Factors Influencing Dental Caries in HIV/AIDS Patients
Background. Human immunodeficiency viruses (HIV) / Acquired immunodeficiency syndrome (AIDS) is one of the most significant public health challenges in Surabaya, Indonesia where the greatest number of people living with HIV/AIDS (PLWHA) among key populations is in areas served by Sememi Public Health Center. HIV-infected persons have a greater risk for developing dental caries, such as salivary gland enlargement, and decreased salivary glands function. Given the fact that PLWHA are at high risk of dental caries, utilization of dental health service among PLWHA are still low.
Objective. This study aims to know the factors influencing dental caries in HIV/AIDS patients.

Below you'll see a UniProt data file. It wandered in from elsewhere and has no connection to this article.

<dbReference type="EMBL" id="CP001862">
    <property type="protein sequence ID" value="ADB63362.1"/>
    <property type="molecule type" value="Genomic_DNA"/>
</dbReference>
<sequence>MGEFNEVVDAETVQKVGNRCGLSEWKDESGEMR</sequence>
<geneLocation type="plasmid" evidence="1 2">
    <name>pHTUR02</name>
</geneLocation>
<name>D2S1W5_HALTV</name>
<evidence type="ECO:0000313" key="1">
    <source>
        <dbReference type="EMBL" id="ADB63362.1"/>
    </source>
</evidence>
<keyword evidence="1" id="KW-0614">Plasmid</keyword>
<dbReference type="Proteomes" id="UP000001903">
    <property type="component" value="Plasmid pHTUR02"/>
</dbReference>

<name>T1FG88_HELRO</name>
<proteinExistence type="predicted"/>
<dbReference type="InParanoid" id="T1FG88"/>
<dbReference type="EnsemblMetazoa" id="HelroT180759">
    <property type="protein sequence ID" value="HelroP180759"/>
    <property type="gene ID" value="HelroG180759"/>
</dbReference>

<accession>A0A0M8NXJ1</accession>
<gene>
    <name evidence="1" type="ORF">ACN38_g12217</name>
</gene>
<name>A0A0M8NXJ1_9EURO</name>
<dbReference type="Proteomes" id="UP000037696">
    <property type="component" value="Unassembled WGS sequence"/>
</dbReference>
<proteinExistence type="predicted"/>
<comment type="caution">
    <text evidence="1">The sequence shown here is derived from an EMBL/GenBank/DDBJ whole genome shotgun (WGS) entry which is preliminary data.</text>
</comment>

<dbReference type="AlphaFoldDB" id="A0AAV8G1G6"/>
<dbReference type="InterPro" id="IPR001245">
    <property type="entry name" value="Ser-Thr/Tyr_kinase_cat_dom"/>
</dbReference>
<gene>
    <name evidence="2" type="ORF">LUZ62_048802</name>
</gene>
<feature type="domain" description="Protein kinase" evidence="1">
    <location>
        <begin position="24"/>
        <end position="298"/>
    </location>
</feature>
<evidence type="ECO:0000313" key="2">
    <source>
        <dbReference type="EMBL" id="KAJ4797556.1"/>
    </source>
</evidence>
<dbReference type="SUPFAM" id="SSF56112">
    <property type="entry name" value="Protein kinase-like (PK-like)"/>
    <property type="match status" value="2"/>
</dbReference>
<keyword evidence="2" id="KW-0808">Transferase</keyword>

Methods. This is a descriptive, cross-sectional study conducted on 16 HIV-seropositive individuals. They were asked to complete a WHO questionnaire concerning basic oral health and quality of life. Dental caries was assessed using the Decayed, Missing, and Filled Teeth (DMFT) index. Whole stimulated saliva samples were also collected.
Results. Nine out of 16 respondents had low salivary flow rate (56.3%). One patient had low DMF-T score (6.3%) and eight had high DMFT score (50%). Among seven respondents who had normal salivary flow rate (43.8%), two of whom had low DMFT score (12.5%) and five of whom had high DMFT score (31.3%).
Conclusion. People living with HIV/AIDS have high DMFT and low salivary flow rate.